I still see people in forums wondering, are oats gluten free? Navigating the world of gluten free eating can be complicated and confusing, so I thought I’d address oats and a few other foods that are commonly confused in the gluten free world. There’s a few on this list that I had no idea about until pretty recently, so hopefully this will help those of you that are relatively new to the world of gluten free eating!
Are oats gluten free?
The answer is yes and no. Oats are naturally gluten free, but are often subject to cross-contamination from wheat, barley and rye during harvesting, transporting and processing. This study tested 12 commercial brands of oats in 2004 and found that only three were under the 20 parts per million requirement to be “gluten free.”
If you want to buy oats, be sure you buy a brand that is specifically labeled gluten free AND follows the purity protocol.
Bob’s Red Mill Gluten Free Oats USED TO be a good option. I shared this article on social media over the weekend and received a reply from Johnna (of Johnna’s Kitchen):
Did you know the BRM oats mentioned in your post are now sorted conventional oats, not purity protocol oats? (Used to be PP.)
— Johnna Perry (@JohnnasKitchen) October 9, 2017
She pointed me to an article by Gluten Free Watchdog, which notes that Bob’s Red Mill doesn’t follow the purity protocol (see their statement in the comments section) so their oats may contain up to 19 parts per million of gluten! OH NOES. That same article lists several brands that are following appropriate safety measures to assure the oats are actually gluten free.
Is wheat grass/barley grass gluten free?
Surprisingly, the answer to this question is yes! According to Gluten Free Living, wheat (and barley) grasses are safe as long as the grass doesn’t include the seed kernel.
I actually just learned about wheat grass this week after finding a *superfood supplement containing both labeled “gluten free.” I’ve been avoiding it for three years! (It’s still kind of gross, though, so I won’t be rushing out to buy it.)
Is buckwheat gluten free?
Again, the answer is yes. Buckwheat just has a terrible name – in fact, it’s not even a grain! Buckwheat comes from the seeds of a flowering plant.
*Buckwheat has a lot of nutritional benefits and are a good source of fiber, according to Celiac.com. They recommend you look for certified gluten free varieties as buckwheat can also be subject to cross-contamination.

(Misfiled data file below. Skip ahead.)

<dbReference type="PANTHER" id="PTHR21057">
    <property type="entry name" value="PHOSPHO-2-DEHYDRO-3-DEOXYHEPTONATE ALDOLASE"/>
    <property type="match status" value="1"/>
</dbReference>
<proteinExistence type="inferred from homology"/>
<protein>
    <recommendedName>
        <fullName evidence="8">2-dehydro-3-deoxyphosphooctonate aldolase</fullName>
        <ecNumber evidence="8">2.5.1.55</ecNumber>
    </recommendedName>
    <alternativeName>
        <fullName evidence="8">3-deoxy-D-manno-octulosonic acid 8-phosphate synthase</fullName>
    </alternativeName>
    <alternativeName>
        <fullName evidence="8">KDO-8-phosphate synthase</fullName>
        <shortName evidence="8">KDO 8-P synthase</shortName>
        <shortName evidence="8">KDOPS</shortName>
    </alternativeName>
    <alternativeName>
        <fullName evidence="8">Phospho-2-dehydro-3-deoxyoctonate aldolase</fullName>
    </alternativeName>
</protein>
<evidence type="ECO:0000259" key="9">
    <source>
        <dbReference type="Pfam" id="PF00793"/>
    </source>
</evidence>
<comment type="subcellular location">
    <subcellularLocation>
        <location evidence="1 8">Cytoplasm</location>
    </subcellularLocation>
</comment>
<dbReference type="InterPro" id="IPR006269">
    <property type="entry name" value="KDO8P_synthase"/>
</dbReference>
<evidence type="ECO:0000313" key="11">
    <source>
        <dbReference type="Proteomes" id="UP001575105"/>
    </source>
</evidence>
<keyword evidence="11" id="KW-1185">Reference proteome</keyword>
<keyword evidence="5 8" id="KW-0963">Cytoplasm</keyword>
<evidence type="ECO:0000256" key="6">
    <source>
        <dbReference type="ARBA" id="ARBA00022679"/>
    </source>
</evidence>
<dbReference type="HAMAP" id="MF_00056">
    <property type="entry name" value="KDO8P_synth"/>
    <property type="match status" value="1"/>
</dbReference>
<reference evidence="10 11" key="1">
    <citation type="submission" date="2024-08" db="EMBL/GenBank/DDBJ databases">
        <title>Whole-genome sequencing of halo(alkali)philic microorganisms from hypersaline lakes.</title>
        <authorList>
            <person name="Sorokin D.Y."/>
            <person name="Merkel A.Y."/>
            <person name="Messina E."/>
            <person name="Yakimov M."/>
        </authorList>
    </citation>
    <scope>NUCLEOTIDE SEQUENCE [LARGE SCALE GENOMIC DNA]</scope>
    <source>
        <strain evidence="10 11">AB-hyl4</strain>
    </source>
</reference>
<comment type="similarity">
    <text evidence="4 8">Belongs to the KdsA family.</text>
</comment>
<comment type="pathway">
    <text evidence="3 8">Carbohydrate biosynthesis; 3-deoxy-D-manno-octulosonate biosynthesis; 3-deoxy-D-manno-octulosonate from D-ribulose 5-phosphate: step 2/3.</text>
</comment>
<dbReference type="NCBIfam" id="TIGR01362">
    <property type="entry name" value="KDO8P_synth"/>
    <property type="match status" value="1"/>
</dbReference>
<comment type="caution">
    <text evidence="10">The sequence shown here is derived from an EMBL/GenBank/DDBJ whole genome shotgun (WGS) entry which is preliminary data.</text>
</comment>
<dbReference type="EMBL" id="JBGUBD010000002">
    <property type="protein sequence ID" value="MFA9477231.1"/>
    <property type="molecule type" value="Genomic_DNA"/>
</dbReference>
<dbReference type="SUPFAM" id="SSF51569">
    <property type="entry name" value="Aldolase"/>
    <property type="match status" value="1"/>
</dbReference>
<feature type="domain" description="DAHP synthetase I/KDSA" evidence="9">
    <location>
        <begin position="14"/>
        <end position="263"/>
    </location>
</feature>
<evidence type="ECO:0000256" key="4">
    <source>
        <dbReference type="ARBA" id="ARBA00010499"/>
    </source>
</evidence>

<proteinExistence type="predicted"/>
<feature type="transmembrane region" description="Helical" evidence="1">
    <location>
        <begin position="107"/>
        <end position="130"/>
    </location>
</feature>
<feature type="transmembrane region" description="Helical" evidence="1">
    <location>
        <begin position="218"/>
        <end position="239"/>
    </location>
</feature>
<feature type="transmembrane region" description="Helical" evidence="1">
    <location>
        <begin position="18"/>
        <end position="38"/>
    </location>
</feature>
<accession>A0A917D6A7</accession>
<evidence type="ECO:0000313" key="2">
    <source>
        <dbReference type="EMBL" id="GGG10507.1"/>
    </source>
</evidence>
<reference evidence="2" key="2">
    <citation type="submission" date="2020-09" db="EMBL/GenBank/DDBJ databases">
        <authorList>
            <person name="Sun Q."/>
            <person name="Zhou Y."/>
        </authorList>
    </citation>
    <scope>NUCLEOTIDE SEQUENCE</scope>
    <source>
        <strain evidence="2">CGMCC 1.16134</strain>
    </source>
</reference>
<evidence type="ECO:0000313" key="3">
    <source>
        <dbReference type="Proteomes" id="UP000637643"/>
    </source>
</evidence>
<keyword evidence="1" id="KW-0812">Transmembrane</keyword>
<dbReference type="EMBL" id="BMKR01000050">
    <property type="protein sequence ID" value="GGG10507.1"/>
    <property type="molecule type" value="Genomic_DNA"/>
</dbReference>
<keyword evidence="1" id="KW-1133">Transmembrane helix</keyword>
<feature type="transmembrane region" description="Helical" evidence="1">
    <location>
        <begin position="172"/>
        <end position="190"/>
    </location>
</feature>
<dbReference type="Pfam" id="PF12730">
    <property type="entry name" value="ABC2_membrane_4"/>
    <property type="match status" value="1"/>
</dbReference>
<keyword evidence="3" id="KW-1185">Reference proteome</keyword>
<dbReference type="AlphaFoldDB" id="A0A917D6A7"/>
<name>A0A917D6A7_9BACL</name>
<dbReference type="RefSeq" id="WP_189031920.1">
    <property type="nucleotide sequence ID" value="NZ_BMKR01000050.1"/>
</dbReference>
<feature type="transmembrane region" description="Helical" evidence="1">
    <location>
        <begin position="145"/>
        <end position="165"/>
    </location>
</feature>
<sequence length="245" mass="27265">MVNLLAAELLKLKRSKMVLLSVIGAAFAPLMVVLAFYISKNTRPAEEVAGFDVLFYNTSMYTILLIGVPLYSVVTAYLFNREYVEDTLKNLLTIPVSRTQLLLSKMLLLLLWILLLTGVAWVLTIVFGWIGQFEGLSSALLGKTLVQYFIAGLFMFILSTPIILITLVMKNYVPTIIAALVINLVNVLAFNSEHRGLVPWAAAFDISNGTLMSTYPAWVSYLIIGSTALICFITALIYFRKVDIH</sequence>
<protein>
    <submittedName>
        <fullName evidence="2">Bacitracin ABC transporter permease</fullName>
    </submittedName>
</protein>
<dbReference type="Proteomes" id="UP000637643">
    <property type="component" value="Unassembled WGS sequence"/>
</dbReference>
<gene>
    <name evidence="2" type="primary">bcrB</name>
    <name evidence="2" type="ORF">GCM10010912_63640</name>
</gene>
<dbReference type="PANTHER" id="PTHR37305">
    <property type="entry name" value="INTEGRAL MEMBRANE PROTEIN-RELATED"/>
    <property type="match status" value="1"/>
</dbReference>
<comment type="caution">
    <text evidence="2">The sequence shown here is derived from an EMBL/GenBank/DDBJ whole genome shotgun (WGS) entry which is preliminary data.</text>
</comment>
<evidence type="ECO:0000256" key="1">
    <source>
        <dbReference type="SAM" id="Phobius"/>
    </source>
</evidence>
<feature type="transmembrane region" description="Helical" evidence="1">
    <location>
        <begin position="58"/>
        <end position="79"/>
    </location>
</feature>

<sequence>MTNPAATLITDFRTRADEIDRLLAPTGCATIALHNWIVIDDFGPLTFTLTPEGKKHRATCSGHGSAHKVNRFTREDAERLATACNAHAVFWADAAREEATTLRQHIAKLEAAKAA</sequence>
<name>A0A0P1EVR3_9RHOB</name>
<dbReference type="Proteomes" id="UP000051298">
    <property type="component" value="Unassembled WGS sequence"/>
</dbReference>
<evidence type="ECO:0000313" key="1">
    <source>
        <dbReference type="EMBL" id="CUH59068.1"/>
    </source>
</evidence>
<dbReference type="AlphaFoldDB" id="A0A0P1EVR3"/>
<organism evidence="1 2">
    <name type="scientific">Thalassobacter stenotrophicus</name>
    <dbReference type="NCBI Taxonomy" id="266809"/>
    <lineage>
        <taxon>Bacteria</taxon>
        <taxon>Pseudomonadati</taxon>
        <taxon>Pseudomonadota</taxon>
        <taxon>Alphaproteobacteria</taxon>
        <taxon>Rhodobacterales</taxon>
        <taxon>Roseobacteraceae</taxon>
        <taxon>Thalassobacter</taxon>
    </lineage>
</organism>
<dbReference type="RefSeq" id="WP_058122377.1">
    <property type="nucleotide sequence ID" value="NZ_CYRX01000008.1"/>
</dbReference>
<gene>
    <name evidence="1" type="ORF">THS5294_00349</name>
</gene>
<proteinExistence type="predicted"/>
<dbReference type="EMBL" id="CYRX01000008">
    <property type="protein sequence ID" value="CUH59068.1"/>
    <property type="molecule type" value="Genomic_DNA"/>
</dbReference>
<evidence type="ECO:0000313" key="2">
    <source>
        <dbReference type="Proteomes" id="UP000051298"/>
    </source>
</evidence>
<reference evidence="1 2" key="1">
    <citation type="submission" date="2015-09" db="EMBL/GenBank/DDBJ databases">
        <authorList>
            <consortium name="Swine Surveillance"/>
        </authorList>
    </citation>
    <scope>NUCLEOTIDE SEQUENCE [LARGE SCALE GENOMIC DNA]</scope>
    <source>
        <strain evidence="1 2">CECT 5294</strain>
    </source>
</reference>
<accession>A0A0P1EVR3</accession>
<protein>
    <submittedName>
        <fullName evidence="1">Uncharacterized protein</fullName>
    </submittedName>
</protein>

Is rice gluten free?
Yes! Rice is naturally gluten free. As long as you’re buying plain, unflavored rice, you should be fine. Be careful of rice pilaf, which can have wheat-based noodles in it. Also beware flavored rice mixes, like Uncle Ben’s – some of them are okay but some contain gluten. Knorr Sides are usually not safe, like this rice pilaf.
I also saw a few bloggers note that they avoid buying rice from bulk containers at the grocery store, because you never know if someone’s used the same scoop for gluten grains, cross-contaminating the bin in the process. This seems like pretty solid advice.
Is soy sauce gluten free?
It depends what country you’re in and how you feel about hydrolyzed wheat. In the United States and United Kingdom, soy sauce typically contains fermented (hydrolyzed wheat). This article on Celiac.com claims that Kikkoman’s regular soy sauce tested below 5 parts per million of gluten. I covered the issue with gluten testing in fermented liquids in this story about gluten free beer – basically the testing method is not proven to be reliable, and not everyone trusts the results.
In Brazil, I noticed soy sauce was gluten free (I looked at several brands in the grocery store.) It varies by country around Europe as well. Your best bet when traveling is to have a card with the gluten words in the local language and double-check the bottle when served. Be extra careful in the UK, where they do trust gluten testing for fermented/hydrolyzed foods and will allow a “gluten free” label as long as the product tests below 20 parts per million of gluten, even if it’s made from wheat.
Kikkoman now makes a really good *gluten free soy sauce, which makes me question the “gluten free” claim about their regular product in the Celiac.com article. Tamari is usually (but not always) gluten free and is often used as a substitute. With this one, always read the label!
Are seasoned fries gluten free?
I bet you’re thinking, of course – nothing wrong with potatoes, as long as the fryer is clean! Ah, not so fast – wheat flour is sometimes used as a coating with seasoned fries to help the seasoning stick. (I see this a lot with curly fries in particular, but it can happen on any type of frozen potato product.) Restaurants (in the US anyway) have also been picking up on a trend of batter-coating fries – also no good if you’re avoiding gluten.
In the US, Arby’s curly fries contain wheat. In the UK, McCain’s is a very popular brand of frozen chips and potato products. Their seasoned “Southern Fries” contain wheat flour. If you’re in a restaurant, ask questions, and if you’re buying frozen foods at the grocery store, carefully read each label.
I hope this list sets the record straight on confusing gluten foods. I have definitely struggled with all of the foods on this list – I got badly glutened by Quaker Oats in the beginning (cross-contaminated) and glutened several times by soy sauce until I realized it had wheat in it. I also unnecessarily avoided wheat grass and buckwheat until I learned what they were! Hopefully this will help open up some options in your diet and make cooking at home and dining out a little easier.
What foods confused you when you first gave up gluten? Is there anything else you wonder about? Ask me in the comments!
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